The United Church of Canada added its voice to those celebrating the global climate deal recently reached in Paris where nearly 200 countries agreed on new measures to limit global warming as a source of hope and action.
“We welcome this agreement, and look forward to working with other faith groups and governments on ensuring its ambitious goals of striving to limit global warming to 1.5° and reaching zero greenhouse gas emissions by the second half of the century are met,” said the Right Rev. Jordan Cantwell, the church’s Moderator.
The United Church sent a three-person delegation to the UN Climate Change Conference (COP21) in France. As head of the delegation, former Moderator Mardi Tindal expressed deep satisfaction with worldwide consensus.
“The final agreement is ambitious, and it is far better than anything we’ve had before,” she said. “This is a bold first step toward a new economy, a new and healthier society for all.”
“Prime Minister Justin Trudeau has promised a framework for Canada’s climate policy within 90 days,” added Tindal. “During the negotiations Canada played a constructive role, supporting the emphasis on the 1.5°C limit on global warming, for example. Canadian negotiators also argued for the inclusion of the rights of Indigenous peoples, and a just transition for the work force within the operative section of the agreement. As people of faith and care of all of creation, we are now invited to engage with our own government to ensure that the progress made at the talks becomes a reality in the Canadian context.”
The church’s partners in Paris also praised the agreement, while noting there is still more to be done.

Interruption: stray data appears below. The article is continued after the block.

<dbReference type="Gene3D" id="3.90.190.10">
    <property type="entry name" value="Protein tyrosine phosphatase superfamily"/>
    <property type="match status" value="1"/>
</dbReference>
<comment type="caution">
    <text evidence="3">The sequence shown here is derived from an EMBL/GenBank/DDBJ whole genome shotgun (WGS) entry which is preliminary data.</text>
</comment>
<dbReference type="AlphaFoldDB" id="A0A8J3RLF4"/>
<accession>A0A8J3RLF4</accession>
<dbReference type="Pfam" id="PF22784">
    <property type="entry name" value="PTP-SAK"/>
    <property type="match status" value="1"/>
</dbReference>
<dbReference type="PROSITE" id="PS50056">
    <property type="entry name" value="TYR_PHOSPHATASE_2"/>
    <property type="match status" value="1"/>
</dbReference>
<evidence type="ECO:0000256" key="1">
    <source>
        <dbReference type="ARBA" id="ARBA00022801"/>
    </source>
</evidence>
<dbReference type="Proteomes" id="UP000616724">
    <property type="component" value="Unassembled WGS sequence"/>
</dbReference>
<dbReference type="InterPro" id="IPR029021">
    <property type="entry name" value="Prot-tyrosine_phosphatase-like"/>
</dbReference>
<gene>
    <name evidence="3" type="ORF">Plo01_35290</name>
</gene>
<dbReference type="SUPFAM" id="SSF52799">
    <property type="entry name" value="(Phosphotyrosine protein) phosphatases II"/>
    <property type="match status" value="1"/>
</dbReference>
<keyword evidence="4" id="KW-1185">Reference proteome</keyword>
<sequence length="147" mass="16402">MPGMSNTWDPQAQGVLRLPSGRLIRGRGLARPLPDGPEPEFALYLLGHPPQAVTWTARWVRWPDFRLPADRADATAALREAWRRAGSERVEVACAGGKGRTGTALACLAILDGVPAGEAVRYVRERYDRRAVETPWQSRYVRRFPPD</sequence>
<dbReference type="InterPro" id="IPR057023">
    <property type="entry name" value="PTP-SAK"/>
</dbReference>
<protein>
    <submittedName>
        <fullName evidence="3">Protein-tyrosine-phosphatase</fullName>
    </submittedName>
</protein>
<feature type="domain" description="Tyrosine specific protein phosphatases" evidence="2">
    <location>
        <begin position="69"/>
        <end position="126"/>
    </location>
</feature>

Mattias Söderberg, head of the ACT Alliance delegation, called on world governments to “close the remaining loopholes… More and faster climate action is needed to adequately address the core concerns of poor and vulnerable people. The implementation of the Paris Accord must be accelerated by national action and deepened international cooperation.”
The Canadian arm of the Climate Action Network agreed that the agreement’s shortcomings are eclipsed by its positive attributes.
“While there are gaps in the agreement that require further work, its historic significance cannot be overstated,” a statement from the group read. “This is a strong signal that we are starting the transition to 100% renewable energy by 2050.”
From coast to coast, United Church congregations have been doing their part to fight global warming. Evidence of that can be found on the roof of East Korah Maxwell United Church in Sault Ste. Marie, Ontario, where solar panels now provide power for the building.
At St. James United Church in Peterborough, Ontario, the installation of energy-efficient lighting has reduced power consumption by 10,326 kilowatt-hours per year, with annual savings of $851.
Replacing an old furnace system with heat exchange pumps, coupled with replacing floodlights with 23-watt compact fluorescent bulbs allowed Nelson United Church in British Columbia to lower its gas and electrical costs by 36% in the 12 months following installation.
And on Canada’s East Coast, Stella Burry Community Services, which the church partly funds, is redeveloping a site to provide 19 subsidized rental units. The project involves energy performance upgrades such as additional insulation, high-performance windows, and a heat pump system. These changes are expected to reduce greenhouse gas emissions by 49 tonnes per year.
“Human societies must learn to live in a much more ecologically integrated manner within the Earth community,” the United Church stated in 2000, “drawing on energy sources in ways that do not damage ecosystems or compromise the capacity of the Earth to meet the needs of current or future generations.”